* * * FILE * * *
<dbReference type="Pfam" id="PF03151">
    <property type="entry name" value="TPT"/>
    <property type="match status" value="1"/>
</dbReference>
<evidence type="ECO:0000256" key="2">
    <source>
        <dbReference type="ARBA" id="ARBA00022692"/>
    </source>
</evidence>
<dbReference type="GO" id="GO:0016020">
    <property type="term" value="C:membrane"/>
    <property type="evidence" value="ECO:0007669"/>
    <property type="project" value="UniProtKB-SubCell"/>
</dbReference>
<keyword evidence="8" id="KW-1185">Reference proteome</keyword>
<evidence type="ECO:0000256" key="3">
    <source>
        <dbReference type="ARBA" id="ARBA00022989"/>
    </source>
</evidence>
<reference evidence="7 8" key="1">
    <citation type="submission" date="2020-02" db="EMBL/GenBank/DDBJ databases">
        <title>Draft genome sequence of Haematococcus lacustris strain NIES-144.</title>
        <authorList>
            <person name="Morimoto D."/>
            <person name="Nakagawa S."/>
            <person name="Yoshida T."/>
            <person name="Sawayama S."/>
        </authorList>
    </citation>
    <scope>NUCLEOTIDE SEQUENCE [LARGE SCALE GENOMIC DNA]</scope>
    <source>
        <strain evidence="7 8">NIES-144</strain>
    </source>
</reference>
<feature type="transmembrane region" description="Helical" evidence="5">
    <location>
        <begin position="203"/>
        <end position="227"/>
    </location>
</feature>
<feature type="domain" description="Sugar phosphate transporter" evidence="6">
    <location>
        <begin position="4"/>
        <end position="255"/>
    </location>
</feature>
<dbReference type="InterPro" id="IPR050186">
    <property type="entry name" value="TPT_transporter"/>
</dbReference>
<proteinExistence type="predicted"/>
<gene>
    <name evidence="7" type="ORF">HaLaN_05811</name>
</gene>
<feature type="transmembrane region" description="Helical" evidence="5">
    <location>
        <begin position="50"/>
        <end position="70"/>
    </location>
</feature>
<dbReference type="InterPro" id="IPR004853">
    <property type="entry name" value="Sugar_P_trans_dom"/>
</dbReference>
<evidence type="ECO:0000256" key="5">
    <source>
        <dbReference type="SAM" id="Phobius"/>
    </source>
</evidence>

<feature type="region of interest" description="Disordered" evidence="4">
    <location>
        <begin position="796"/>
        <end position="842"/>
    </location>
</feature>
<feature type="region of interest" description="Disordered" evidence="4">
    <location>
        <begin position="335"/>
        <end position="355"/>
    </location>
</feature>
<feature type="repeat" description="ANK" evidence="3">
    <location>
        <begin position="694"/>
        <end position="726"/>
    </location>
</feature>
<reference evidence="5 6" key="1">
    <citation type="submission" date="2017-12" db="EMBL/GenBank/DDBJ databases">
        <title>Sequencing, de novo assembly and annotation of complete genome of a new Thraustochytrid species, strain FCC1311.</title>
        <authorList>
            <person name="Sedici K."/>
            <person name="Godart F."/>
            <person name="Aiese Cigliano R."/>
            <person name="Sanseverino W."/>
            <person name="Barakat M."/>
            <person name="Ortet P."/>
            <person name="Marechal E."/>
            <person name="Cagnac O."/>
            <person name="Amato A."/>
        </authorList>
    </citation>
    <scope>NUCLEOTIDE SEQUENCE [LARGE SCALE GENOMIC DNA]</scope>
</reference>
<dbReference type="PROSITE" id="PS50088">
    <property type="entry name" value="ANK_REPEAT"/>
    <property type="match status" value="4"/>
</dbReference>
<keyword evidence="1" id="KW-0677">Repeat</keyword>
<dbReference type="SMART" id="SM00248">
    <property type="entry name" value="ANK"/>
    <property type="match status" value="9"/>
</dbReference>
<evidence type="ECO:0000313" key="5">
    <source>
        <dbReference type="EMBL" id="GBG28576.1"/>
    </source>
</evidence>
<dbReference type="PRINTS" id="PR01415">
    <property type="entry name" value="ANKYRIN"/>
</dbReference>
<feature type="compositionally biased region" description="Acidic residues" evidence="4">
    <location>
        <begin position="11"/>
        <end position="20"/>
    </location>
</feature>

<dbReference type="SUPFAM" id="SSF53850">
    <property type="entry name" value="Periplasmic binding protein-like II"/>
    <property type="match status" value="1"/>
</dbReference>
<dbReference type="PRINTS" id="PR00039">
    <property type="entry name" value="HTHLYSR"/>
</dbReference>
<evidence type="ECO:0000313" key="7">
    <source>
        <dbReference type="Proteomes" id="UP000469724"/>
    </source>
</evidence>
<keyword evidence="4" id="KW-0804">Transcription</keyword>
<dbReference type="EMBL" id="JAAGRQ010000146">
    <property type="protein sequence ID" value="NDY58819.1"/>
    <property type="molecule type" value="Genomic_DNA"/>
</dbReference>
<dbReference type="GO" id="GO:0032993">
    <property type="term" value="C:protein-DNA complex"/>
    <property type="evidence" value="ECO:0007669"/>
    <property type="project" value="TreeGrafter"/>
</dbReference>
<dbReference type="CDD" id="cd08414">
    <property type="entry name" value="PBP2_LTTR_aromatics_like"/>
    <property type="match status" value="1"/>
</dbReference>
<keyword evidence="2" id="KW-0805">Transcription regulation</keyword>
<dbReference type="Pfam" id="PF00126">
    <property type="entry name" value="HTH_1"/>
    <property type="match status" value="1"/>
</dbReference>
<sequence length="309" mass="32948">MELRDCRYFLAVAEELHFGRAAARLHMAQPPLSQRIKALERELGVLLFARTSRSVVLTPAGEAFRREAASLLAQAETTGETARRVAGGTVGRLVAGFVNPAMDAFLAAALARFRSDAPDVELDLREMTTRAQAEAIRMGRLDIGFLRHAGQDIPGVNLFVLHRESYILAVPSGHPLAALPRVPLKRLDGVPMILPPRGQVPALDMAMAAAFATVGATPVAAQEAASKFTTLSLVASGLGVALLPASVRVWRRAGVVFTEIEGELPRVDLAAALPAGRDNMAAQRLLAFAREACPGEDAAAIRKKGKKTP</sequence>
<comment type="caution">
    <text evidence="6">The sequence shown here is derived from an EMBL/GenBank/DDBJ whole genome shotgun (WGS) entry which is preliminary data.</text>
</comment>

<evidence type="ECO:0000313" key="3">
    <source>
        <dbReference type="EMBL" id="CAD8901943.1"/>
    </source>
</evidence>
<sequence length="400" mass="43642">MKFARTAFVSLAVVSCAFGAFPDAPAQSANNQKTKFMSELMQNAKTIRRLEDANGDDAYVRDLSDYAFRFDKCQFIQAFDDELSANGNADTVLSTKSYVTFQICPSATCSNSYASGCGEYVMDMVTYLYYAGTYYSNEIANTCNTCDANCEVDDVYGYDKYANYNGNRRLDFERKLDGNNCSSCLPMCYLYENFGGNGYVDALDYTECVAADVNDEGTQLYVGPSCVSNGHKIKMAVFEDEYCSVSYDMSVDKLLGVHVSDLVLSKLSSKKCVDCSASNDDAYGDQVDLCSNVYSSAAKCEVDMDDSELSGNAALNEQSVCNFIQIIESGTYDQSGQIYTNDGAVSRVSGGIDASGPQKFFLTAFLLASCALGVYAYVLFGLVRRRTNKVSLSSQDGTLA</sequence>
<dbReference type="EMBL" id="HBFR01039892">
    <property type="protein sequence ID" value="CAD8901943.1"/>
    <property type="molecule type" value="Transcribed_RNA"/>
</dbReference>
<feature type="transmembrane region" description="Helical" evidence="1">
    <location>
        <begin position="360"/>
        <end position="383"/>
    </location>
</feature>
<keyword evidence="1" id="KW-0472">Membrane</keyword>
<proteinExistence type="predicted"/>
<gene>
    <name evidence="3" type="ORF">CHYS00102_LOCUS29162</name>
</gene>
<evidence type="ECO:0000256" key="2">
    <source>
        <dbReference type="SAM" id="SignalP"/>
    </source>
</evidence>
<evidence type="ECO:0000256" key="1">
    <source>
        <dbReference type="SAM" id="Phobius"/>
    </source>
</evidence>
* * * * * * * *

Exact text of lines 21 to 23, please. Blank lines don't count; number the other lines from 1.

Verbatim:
<reference evidence="7 8" key="1">
    <citation type="submission" date="2020-02" db="EMBL/GenBank/DDBJ databases">
        <title>Draft genome sequence of Haematococcus lacustris strain NIES-144.</title>